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Hitting not-so-properly-fitted clubs?

post #1 of 12
Thread Starter 

Assuming that you already have solid and repeatable swing, what are the consequences of hitting a club that is not so properly fitted for you? For example, what would happen if you hit a club that is 0.5 inch longer or 0.5 inch shorter than you're supposed to play? What would happen if you hit a club that is too weak or too stiff? Loss in distance? What about control/accuracy?

 

Any comments would be appreciated.

post #2 of 12
Quote:
Originally Posted by marvin View Post
 

Assuming that you already have solid and repeatable swing, what are the consequences of hitting a club that is not so properly fitted for you? For example, what would happen if you hit a club that is 0.5 inch longer or 0.5 inch shorter than you're supposed to play? What would happen if you hit a club that is too weak or too stiff? Loss in distance? What about control/accuracy?

 

Any comments would be appreciated.


I don't have a "solid and repeatable" swing (I am at about 1.75 Keys in 5SK), but I hit within 6 yards (sometimes 2 yards) distance with my PW, and have 7 sets of clubs to choose.

 

There is not that much difference between the clubs up to the 8i, but 7i to 5i make a much more noticeable difference. The main thing is how much I can draw the different clubs. If I use my MP-32 with KBS Xstiff shafts versus my Callaway X20 with regular graphite shafts, there is a significant difference in the flight and a slight difference in distance taking out any effect of length.

 

Any of the sets can be used on the course, and I don't think it would change my score that much at this point. Maybe when I am searching for 2 or 3 strokes per round, would it make sense to get fitted clubs. I am currently about a 15 handicap (but would gladly be given 3 more strokes) just for your reference.

post #3 of 12

We all want the ball to fly the why we intend it to fly. So, we make adjustments to make that happen. Some intentionally and some without knowing.

 

So, when we play clubs that do not fit our ideal swing, we make compensations in our swings to accommodate the mis-fit. If you have clubs that fit, when you have a better chance of knowing when you are making good swings.

post #4 of 12
Quote:
Originally Posted by rustyredcab View Post
 

We all want the ball to fly the why we intend it to fly. So, we make adjustments to make that happen. Some intentionally and some without knowing.

 

So, when we play clubs that do not fit our ideal swing, we make compensations in our swings to accommodate the mis-fit. If you have clubs that fit, when you have a better chance of knowing when you are making good swings.


That's true, I like the flight from my stock Ping I20s the most. It also feels the most comfortable, and gives me more confidence on the course.

post #5 of 12
Quote:
Originally Posted by marvin View Post
 

Assuming that you already have solid and repeatable swing, what are the consequences of hitting a club that is not so properly fitted for you? For example, what would happen if you hit a club that is 0.5 inch longer or 0.5 inch shorter than you're supposed to play? What would happen if you hit a club that is too weak or too stiff? Loss in distance? What about control/accuracy?

 

Any comments would be appreciated.

Differences due to shaft type and flex might be more, but differences due to club length and lie are very minimal.

 

My current irons are 1 1/4" over standard and 2 or 3 degrees upright.  But I can play just fine with my old irons if I have to (one of my best rounds of the whole year was with my old clubs).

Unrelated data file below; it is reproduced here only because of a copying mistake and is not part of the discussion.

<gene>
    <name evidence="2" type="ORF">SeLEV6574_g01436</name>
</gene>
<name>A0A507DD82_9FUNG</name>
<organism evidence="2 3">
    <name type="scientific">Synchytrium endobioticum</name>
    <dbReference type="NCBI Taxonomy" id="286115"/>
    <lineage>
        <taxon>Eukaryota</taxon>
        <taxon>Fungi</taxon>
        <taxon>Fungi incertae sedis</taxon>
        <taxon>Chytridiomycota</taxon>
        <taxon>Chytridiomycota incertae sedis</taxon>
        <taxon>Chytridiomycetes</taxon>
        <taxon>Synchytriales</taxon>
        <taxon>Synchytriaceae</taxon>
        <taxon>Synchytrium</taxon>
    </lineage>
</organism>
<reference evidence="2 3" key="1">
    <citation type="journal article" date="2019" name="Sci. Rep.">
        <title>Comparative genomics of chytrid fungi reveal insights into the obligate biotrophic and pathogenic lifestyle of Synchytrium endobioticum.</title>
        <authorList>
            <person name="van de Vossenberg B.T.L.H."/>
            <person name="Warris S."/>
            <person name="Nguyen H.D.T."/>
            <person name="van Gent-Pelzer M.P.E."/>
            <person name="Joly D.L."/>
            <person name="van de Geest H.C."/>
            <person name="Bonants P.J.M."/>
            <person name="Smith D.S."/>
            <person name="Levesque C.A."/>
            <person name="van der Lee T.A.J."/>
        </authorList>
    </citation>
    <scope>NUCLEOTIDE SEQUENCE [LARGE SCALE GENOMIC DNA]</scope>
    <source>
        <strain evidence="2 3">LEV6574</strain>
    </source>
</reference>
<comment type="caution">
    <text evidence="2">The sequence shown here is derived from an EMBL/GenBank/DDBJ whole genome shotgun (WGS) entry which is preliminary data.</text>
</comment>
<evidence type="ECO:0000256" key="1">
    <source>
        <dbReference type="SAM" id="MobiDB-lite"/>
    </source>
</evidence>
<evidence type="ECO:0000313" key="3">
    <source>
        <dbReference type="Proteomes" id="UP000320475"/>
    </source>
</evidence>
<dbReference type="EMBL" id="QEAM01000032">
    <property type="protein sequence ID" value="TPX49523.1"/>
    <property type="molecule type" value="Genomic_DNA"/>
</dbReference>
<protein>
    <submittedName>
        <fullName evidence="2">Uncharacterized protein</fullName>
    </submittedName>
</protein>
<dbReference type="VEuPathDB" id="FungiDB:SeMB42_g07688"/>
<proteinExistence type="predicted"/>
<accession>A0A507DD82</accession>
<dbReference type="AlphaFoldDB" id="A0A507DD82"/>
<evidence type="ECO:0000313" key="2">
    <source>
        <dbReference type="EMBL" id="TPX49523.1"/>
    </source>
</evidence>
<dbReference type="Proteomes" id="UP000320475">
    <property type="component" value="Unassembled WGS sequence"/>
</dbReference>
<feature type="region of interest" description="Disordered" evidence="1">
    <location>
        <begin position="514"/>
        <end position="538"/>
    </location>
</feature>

But if somebody gives me a regular flex or senior flex driver, I usually have trouble hitting it unless I swing super easy.

post #6 of 12

Swing weight and shaft length are the things I notice most when hitting someone else's irons. If the shafts are a little stiffer or softer, then I can make slight adjustments. However, if their 6 iron is a D2 swing weight and an inch shorter than standard, I'm going to have trouble comfortably hitting it. But that's because my 6 iron is an inch long and a D6.

 

Keep in mind that just because there is an "ideal" setup for your clubs, that doesn't mean that you can't get good results out of a different set up. There are many variables that can be changed, so you may be able to change 2 or 3 variables and still get a good result. 

post #7 of 12

It would mess up your swing. If you have a fitted club, don't stray from it. Your fit can affect quality of contact (subject to the quality of your swing) and that's not something on which to be compromised at any level. This includes length, lie, sole grind, weighting, and shaft type; loft is important but it won't affect your contact.

 

On the topic of shaft flex, you can control the clubs fairly well if the shaft is too soft, but not as well as the proper fit. For example, I hit X flex in everything but I have hit my brother's stiff 7 iron on the occasional whim and I can hit it straight albeit not as far. However, I hate the feel and I can't control my ballflight too well because it feels so much less responsive for me. I used the stock shafts in my woods at first as well, but eventually switched the shafts for better fitting models and I'm glad I did, but I was still able to use them and improve until then. My shots are better behaved with my set, but my score isn't more than 2 or 3 strokes different from using my brother's set over 18 holes, I'd bet. In fact, I'd say losing half the clubs in my set would be about the same degree of difficulty, but neither is as big a deal as one would think. I'd also like to point out that I practice a lot with my set so I'm very used to them. If you're not a good shotmaker yet with any set of clubs, or if you don't have a solid or repeatable swing, it won't make as much of a difference.

 

There's no reason to play the wrong equipment for you except money, and even then you can piece together a great set without paying several grand. If you're just starting out, I suggest you not worry about a full set and try to get a usable if not perfect fit, perhaps from used clubs. 

post #8 of 12
Quote:
Originally Posted by LuciusWooding View Post
 

It would mess up your swing. If you have a fitted club, don't stray from it. Your fit can affect quality of contact (subject to the quality of your swing) and that's not something on which to be compromised at any level. This includes length, lie, sole grind, weighting, and shaft type; loft is important but it won't affect your contact.